I am really really really really really really really really really really excited.
It’s a lovely feeling, and not one you’re treated to very often as a grown-up. Even though my life is, by some people’s standards, a lot more exciting than the average, it’s often difficult to see it that way from the inside.
“Yes, being a cycle courier is loads of fun, and makes me happy every day that I do it – but am I wasting my life? Shouldn’t I own a flat by now? Am I just being self-indulgent and irresponsible? And what’s that funny noise my bike’s making?”
“Yes, being discovered by an agent and offering a publishing deal sounds like a fairytale – but the day-to-day business of writing a book is hard, and often quite boring, and involves much less sense of achievement than writing a blog, and what if in the end no one buys it, and I get lukewarm reviews, and all this work turns out to be for nothing?”
You’ll have noticed, I’m sure, if you’ve read much of this blog, that I’m a worrier and a doubter, with a tendency to overthink things, and to distrust my own good fortune. Well, not at the moment. Aside from the stress of still having thousands and thousands of words to write before I disappear on Christmas Day, all I’m really feeling these days is excitement.
I’ll be spending the first three months of next year cycling from Anchorage to Seattle – the longest period I’ll have been on the road since 2013 – and I can’t wait.
[My excitement is not visible in my winter kit]
Then for something completely different. To my surprise (but apparently no one else’s), I’ve decided to enter next summer’s Transcontinental Race. In case you don’t know what that is, which you may well not, it’s a non-stop, unsupported bike race from Belgium to Istanbul, roughly 4,000km in length. The winner will finish in (I estimate) nine or ten days. I will be aiming to get to Istanbul in time for the afterparty, which gives me 15 days. (To put this into perspective the 2015 Tour de France will cover ‘only’ 3,344km, over 22 days.)
There’s no official route, but to make sure riders don’t just pick the fastest and flattest roads, Mike Hall, a race director from the same sadistic mould as Henri Desgrange (his continuing mission: “to make the world less boring and more painful”), has written in four checkpoints, most of them at the top of high mountain passes.
The start will be on the famed cobblestone farm tracks of Belgium, the first checkpoint will be on the bald summit of Mont Ventoux. The second checkpoint will be on the Strada dell’Assietta, requiring riders to ride a 40km section of alpine gravel track on the French-Italian border. The third checkpoint at Vukovar will draw racers away from the comfortable Croatian coastline onto more remote Balkan roads. The fourth and final checkpoint before Istanbul will once again be on Montenegro’s Mount Lovcen [writes Jack Thurston on the Brooks Blog].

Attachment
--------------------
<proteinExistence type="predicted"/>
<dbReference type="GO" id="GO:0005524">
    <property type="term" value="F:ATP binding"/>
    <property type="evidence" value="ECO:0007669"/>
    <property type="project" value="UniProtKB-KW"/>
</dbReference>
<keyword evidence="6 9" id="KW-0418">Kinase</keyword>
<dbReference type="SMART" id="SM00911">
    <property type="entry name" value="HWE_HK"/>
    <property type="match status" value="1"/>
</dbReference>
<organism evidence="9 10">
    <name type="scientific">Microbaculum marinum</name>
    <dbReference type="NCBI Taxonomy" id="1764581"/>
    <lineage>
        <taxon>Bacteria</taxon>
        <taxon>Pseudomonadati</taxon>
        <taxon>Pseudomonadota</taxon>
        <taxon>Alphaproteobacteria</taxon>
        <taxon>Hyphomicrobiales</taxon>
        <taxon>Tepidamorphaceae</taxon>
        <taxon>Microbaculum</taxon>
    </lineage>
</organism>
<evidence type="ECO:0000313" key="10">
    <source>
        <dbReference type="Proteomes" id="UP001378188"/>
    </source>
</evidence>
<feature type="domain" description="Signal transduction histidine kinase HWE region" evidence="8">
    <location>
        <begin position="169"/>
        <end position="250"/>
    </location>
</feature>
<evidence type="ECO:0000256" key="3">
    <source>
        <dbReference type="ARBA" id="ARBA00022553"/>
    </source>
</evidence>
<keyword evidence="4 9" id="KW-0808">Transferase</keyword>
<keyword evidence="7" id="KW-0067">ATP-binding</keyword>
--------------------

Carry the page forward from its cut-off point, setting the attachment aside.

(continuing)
I have never entered a race before (apart from that unofficial one against the triathlete earlier this year). The thought of competing against other people, with nowhere to hide, and no means of rewriting the rules when things don’t go to plan (as I have frequently done in the past), terrifies me. (Perhaps this is why I’ve deliberately entered a race so awesome in its scope that even getting to the end is worthy of respect.) I have never been a particularly fast rider, and although I’ve done some long distances under difficult conditions, my experience is nothing compared to that of champions like Hall, two-time winner Kristof Allegaert, my personal hero (and beer buddy) Juliana Buhring – or indeed, any of the UK’s hundreds of Audax riders.
If I do finish in a respectable time, I’ll be more than doubling what I think I’m currently capable of. I have only once or twice ridden over 300km in a day – this summer I’ll be trying to do that for 15 days in succession, over a course deliberately designed to make as many riders as possible give up before the end. I have never ridden more than a mile or so on cobbles. I have never climbed Ventoux. I have never ridden on gravel. I haven’t been on a road bike for years. I feel a bit stupid for even dreaming that I might be capable of this. I may well have bitten off more than I can chew.
But then, biting off more than I can chew is something I’m used to. I was always a greedy child (and am still a greedy adult), and the literal sensation of finding my mouth so full of food that I have to gurn and grimace to manoeuvre parts of it between my teeth, so that I can slowly grind down the edges and eventually manipulate it into something I can swallow is extremely familiar to me. It’s very undignified, and you look stupid while you’re doing it, and the only thing that gets you through is the knowledge that if you give up and spit it out half-chewed you’ll look even worse – very much like bicycle racing.
And besides, I somehow still have the same sense of excitement about the Transcontinental as I do about my next meal. Don’t ask me why. Or, if you do, don’t expect a good answer. Maybe it’s just the kilos of baklava I’m going to reward myself with when I get to Istanbul.